The Ras Al Khaimah Free Trade Zone Authority celebrated the 5th National Environment Day with a tree planting and beach clean up at Ras Al Khaimah Industrial Park, in conjunction with staff and students of the Indian School.

Permanent office in Muscat

The GCC Advisory Committee will set up its permanent headquarters in Muscat, a move that was welcomed by the Omani government.

Sayyid Fahd bin Mahmood Al Said, Deputy Prime Minister for the Council of Ministers, who received the committee members at the end of their fifth session on behalf of His Majesty Sultan Qaboos, said the Sultanate attached great importance to the body which will enhance cooperation among the six member states.

He said the authorities in the Sultanate, which recently hosted the 22nd GCC summit, would extend full support to the committee.

EU parliament invites Arafat, slams Sharon

The European Parliament tried to break Yasser Arafat's isolation by asking him to address it.

It also slammed Israeli Prime Minister Ariel Sharon for saying he regretted not having killed the Palestinian leader in 1982, when it had him under siege in Beirut.

Arafat has been effectively confined to his West Bank headquarters in Ramallah by a ring of Israeli tanks since December.

EU foreign policy chief Javier Solana told the Parliament on Tuesday that Arafat remained the legitimate interlocutor for peace talks despite Israel's dismissal of him as "irrelevant".

15 firms bid for harbour, market deal

The Dh220 million New Mina Zayed harbour and Iranian Market project has kicked off with over 15 local, regional and international companies bidding for the contract, officials involved with the project confirmed.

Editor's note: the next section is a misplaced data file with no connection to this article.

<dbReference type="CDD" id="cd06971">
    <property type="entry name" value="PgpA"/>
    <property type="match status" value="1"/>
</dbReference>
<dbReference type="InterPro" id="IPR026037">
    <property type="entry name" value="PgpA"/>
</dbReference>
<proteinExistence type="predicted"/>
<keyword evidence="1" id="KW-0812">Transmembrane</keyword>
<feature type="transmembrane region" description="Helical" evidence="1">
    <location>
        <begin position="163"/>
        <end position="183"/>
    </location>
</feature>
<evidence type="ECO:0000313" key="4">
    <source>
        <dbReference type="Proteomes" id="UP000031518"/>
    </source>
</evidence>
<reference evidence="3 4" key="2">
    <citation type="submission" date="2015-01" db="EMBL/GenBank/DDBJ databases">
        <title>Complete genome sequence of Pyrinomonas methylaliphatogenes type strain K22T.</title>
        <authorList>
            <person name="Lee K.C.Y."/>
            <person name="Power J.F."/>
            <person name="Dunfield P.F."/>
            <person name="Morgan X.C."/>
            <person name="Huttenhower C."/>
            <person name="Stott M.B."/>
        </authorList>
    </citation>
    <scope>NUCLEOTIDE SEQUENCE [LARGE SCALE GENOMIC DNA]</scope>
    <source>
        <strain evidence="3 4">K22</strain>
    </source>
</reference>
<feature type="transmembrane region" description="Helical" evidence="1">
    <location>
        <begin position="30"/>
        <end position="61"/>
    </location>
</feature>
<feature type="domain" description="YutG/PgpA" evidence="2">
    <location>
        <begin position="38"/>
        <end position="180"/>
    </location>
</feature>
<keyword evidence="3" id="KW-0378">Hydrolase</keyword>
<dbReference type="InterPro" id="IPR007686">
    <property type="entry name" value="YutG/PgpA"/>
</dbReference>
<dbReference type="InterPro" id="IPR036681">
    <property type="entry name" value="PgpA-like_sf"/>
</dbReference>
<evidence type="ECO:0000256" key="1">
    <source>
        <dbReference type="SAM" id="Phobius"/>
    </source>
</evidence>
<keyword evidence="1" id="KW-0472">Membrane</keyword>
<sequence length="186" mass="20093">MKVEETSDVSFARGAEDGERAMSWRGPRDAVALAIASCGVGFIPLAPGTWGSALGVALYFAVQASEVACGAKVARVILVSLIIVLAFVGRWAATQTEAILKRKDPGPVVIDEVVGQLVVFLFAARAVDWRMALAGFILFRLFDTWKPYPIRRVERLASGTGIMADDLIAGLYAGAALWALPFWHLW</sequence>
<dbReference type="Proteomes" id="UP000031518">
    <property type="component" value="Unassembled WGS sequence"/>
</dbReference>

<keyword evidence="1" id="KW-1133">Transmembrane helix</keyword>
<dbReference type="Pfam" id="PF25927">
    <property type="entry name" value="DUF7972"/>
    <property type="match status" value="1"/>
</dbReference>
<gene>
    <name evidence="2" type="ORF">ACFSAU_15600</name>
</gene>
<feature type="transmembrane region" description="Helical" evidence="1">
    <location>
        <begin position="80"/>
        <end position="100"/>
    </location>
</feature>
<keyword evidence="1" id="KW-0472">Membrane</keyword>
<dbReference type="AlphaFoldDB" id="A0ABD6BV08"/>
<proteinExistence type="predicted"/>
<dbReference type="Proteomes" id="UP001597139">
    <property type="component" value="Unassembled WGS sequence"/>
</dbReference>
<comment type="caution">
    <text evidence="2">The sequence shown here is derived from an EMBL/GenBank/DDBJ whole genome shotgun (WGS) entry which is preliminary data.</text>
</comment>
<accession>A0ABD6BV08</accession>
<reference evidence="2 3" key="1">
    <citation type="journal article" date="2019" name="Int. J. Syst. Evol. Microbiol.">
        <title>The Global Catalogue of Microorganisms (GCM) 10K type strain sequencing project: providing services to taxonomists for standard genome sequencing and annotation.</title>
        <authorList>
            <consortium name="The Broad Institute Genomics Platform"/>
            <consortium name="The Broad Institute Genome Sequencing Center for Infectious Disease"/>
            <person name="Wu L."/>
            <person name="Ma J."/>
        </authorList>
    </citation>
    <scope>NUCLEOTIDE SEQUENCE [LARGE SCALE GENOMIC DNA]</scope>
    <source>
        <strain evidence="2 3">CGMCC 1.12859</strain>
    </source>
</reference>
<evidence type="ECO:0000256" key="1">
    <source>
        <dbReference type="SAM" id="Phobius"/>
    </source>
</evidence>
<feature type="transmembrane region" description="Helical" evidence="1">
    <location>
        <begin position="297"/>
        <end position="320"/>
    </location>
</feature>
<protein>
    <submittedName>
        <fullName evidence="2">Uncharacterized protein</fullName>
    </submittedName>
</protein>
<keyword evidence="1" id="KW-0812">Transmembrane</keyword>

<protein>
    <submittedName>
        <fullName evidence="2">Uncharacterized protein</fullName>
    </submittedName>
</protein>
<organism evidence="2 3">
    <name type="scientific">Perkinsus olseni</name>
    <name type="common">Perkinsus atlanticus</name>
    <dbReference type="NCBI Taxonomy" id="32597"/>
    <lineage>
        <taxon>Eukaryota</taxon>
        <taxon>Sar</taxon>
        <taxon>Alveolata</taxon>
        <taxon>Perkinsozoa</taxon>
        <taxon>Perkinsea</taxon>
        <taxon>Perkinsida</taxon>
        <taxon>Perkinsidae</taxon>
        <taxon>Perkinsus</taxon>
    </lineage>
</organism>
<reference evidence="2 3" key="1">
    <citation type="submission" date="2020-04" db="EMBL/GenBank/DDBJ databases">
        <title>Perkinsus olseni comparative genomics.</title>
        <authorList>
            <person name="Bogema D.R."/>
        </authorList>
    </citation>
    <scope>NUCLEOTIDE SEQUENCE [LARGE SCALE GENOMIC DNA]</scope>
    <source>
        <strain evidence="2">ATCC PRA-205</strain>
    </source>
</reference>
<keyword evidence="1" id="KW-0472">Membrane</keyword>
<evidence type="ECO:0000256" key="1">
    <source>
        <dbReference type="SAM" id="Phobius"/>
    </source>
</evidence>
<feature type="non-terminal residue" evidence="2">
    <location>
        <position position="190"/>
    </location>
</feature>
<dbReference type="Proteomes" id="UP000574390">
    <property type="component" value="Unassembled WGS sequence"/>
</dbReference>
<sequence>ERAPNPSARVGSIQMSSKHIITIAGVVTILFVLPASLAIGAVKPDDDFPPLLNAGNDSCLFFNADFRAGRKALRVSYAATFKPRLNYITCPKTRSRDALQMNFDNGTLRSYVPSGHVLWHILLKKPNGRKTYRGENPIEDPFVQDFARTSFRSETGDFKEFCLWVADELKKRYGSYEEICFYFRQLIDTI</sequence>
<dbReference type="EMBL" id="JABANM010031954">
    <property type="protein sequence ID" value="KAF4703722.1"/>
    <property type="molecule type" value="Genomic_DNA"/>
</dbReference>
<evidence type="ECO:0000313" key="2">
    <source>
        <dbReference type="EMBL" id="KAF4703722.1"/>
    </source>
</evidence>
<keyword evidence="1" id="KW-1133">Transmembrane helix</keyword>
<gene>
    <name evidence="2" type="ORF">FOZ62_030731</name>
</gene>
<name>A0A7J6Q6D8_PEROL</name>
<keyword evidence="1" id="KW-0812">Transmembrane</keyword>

"The response is good and the bids are being evaluated," an official of the Abu Dhabi Municipality told Gulf News.

The project calls for the relocation of the Mina Zayed harbour and the adjoining Iranian Market to a nearby location within the port area itself.

Dubai gold prices could rise further

Gold prices in Dubai have gone up by seven per cent during the last week following the trend in the international market, and industry officials predict that prices may go a little higher before settling down.

They said, due to speculative investment, the price might go up to $320 per ounce from the current level of $305, before settling down at $280. In the retail market, this translates into a rise of anywhere between Dh1-Dh2 per gram of jewellery.

Dubai airport traffic climbs 10pc in 2001

The flow of transit passengers through Dubai International Airport, returned to normal during the last few months after a 5 per cent decline in the aftermath of September 11, said a Dubai Department of Civil Aviation (DCA) official.

Overall traffic movement out of Dubai airport has increased by 10 per cent to 13.5 million in 2001. Projections for the current year are around 15 million another 10 per cent increase over 2001 figures, said Jamal Al Hai, DCA director, strategy and management excellence.

Bush maintains links with Arafat

US President George W Bush appears to have rejected Israeli calls for the United States to sever all ties with Palestinian leader Yasser Arafat.

He said his administration would maintain pressure on Mr Arafat to halt attacks by Palestinian militants on Israel.

At a news conference in Washington that followed talks with Israeli Prime Minister Ariel Sharon, Mr Bush repeated his recent strong criticism of Mr Arafat but stopped short of following Israel's policy of ending links with him.

Correspondents say that is a door the Bush administration does not wish to shut, at least for now.

Europe's growing Mid East role

Arab countries have long been pressing for greater European involvement in the Middle East peace process to counteract the perceived US bias towards Israel.

Crown Prince Abdullah of Saudi Arabia has said that Europe has a "moral and political responsibility" towards the region because of its former colonial role and its close ties to the Arab world.

Europe should play a "more prominent role than the one that is currently hardly noticeable", he said.

But until recently Israel resisted direct European participation in its peace talks with the Palestinians because it too perceived Europe to be more pro-Arab than the United States.

UAE efforts to combat money laundering win global praise

The UAE has been acknowledged as a leading example in the global fight against among other things money laundering.